January 19 2016
Walking into Jose and Smokey's pen one cool morning to clean horse poop, I was startled to see a Roadrunner hanging out on the tack room porch. I froze, wanting him to stay a while. Jose walked right by him; Smokey walked right by him. I approached Jose and scratched his neck, 20 feet from Roadrunner. Roadrunner just sat there, blinking in the sunlight.
I slipped on the other side of Jose, still scratching him, now 15 feet from Roadrunner. He didn't care.
Jose walked off, and I casually took a few steps toward Roadrunner. He didn't flinch. I walked within 8 feet of him, and sat down. Roadrunner blinked in the sunshine. I struck up a conversation with him. I think he was listening.
After a while, he hopped off the porch and walked 2 feet closer to me. He pecked a bit in the dirt, then turned his back to the sun and fluffed up his feathers, so the sun would strike his dark skin which quickly absorbs heat. I like to think he was showing off a bit for me, too.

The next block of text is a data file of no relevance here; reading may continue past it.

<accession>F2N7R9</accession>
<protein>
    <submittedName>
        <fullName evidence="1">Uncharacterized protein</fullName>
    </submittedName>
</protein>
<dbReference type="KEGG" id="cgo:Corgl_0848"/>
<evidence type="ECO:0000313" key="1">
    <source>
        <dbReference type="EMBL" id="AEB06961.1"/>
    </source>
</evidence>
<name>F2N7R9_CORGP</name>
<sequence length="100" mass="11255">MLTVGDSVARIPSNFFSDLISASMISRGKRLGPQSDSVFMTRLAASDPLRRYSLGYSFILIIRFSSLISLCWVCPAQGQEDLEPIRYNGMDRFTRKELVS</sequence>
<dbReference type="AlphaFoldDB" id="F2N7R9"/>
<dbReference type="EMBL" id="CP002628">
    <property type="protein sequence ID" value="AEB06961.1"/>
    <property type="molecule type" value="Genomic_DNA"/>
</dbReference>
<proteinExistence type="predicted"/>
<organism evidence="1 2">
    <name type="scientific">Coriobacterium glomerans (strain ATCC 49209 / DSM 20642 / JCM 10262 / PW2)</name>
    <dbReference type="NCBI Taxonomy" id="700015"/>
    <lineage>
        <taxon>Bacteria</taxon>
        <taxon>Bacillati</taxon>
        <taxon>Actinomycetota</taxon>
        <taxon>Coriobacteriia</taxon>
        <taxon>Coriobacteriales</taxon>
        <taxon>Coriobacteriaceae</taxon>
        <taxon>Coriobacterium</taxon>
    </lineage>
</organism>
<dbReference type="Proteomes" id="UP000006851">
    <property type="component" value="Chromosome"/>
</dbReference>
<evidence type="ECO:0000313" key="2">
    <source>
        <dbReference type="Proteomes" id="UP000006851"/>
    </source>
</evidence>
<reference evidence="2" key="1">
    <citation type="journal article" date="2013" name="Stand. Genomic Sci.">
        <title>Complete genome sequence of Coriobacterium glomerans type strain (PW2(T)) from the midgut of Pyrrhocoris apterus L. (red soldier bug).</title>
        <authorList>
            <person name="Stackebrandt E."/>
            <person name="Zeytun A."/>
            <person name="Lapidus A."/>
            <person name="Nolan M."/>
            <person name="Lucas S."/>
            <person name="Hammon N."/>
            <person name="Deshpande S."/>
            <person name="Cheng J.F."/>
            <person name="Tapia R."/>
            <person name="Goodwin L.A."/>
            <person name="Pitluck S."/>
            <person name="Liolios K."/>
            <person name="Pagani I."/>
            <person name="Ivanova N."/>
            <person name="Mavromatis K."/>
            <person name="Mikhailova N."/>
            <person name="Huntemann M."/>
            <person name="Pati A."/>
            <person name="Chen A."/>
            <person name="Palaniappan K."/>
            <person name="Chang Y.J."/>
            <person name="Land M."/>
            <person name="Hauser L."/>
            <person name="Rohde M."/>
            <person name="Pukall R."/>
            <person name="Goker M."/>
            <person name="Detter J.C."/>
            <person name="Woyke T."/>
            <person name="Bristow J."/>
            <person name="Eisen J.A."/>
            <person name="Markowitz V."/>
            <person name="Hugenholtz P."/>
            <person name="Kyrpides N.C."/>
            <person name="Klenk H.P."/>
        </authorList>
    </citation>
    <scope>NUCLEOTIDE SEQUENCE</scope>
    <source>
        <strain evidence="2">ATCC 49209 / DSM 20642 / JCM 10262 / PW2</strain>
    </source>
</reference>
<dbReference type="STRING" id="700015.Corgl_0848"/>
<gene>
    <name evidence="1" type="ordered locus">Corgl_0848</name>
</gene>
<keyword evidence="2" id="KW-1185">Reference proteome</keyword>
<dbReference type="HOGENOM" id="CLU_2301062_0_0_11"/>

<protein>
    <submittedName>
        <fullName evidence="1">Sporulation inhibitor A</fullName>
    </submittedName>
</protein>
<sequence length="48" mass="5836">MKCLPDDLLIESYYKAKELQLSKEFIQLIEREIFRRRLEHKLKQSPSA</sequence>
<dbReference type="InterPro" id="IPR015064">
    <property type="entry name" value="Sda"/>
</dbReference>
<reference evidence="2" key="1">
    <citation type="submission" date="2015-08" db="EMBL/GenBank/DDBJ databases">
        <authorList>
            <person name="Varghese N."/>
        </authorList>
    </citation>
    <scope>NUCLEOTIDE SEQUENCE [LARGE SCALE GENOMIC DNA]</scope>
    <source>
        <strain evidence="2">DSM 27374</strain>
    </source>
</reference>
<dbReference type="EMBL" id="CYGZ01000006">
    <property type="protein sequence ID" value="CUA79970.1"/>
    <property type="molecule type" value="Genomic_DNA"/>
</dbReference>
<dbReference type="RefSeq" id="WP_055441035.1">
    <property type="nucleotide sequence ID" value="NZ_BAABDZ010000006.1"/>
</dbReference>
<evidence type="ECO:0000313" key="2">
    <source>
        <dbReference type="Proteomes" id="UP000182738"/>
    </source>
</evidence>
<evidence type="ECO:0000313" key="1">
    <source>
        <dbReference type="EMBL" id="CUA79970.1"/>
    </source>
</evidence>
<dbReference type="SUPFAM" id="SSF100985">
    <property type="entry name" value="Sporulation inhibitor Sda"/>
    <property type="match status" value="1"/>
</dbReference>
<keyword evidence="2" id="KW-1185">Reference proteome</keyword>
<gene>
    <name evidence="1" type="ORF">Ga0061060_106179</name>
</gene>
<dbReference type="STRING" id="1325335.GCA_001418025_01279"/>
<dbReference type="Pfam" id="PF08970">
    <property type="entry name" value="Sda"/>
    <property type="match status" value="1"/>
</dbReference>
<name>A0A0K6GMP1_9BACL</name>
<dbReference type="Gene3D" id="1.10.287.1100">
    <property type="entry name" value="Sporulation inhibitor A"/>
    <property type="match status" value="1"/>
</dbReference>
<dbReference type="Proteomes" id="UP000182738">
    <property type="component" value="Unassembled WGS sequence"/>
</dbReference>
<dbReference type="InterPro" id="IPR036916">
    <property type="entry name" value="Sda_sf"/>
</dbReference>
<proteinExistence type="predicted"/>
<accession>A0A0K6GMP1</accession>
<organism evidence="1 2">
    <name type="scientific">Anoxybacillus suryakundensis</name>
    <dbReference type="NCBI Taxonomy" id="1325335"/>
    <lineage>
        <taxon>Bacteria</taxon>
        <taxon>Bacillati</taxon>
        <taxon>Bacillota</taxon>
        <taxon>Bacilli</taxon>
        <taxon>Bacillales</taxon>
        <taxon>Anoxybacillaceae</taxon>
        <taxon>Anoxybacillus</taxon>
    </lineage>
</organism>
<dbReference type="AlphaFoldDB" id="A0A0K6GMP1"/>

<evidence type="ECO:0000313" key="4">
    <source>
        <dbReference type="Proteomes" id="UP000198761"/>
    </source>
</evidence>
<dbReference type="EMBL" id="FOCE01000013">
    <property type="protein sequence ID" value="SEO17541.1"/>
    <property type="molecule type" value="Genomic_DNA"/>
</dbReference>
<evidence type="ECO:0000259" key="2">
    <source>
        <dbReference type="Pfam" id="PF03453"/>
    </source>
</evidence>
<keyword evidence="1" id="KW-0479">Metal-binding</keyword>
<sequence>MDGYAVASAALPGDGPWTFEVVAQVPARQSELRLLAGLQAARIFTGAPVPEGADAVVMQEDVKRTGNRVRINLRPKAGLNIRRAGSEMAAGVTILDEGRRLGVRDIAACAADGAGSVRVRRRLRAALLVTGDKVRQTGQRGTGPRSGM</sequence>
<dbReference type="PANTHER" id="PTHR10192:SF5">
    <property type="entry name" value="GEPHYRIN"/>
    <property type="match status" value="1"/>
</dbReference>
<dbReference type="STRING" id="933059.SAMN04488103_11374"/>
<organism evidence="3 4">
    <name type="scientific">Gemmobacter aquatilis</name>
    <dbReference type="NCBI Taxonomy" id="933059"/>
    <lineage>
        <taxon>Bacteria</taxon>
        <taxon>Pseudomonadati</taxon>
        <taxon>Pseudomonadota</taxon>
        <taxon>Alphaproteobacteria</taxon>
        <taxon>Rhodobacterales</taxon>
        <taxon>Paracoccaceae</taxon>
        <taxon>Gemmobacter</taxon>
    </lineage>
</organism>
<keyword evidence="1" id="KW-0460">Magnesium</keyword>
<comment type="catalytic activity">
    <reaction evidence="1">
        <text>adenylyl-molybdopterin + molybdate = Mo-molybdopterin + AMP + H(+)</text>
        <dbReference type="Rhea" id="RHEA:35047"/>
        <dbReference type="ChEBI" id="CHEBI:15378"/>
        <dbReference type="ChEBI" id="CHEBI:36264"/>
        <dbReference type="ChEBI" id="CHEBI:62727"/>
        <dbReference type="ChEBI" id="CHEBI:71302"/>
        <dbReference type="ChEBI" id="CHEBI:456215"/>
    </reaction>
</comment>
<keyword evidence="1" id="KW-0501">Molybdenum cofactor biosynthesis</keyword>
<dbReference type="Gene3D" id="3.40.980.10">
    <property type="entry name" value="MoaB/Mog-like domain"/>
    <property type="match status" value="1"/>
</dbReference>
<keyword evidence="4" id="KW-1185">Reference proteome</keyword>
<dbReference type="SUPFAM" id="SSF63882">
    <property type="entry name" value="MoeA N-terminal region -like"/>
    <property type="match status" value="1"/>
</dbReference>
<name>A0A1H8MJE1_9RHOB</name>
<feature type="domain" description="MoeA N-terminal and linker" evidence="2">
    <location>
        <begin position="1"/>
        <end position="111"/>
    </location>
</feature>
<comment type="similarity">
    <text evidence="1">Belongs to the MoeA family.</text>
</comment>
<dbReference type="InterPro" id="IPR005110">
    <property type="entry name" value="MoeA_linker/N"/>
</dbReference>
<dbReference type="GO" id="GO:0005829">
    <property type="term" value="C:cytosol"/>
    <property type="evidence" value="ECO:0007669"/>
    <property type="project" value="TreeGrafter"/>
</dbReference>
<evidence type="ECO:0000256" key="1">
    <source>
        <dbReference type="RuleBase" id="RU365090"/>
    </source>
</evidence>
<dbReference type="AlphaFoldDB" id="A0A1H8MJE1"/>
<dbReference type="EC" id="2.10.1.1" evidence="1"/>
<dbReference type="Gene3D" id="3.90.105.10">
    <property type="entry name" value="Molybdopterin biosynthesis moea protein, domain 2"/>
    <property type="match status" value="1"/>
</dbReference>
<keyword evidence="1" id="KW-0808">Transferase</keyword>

I kept talking to him, he continued to be unconcerned, and as soon as he warmed up enough, he turned back around, and stepped toward me again, digging in the dirt. And he walked toward me again, totally unconcerned, even if I moved my hands or shifted my seat. I was conversing with and sitting 4 feet from my new Roadrunner friend.
Roadrunners are fairly common in the southwest deserts. They have a zygodactyl foot - 2 toes are directed forward, 2 are directed backward. The X-shaped footprints they leave behind are said to be used as sacred symbols used in some southwest Native American tribes to ward off evil spirits, because the X-tracks disguise which direction the bird is traveling (it throws the evil spirits off track).
My close encounter with my new Roadrunner friend happened two mornings in a row. The second day I had my little camera with me.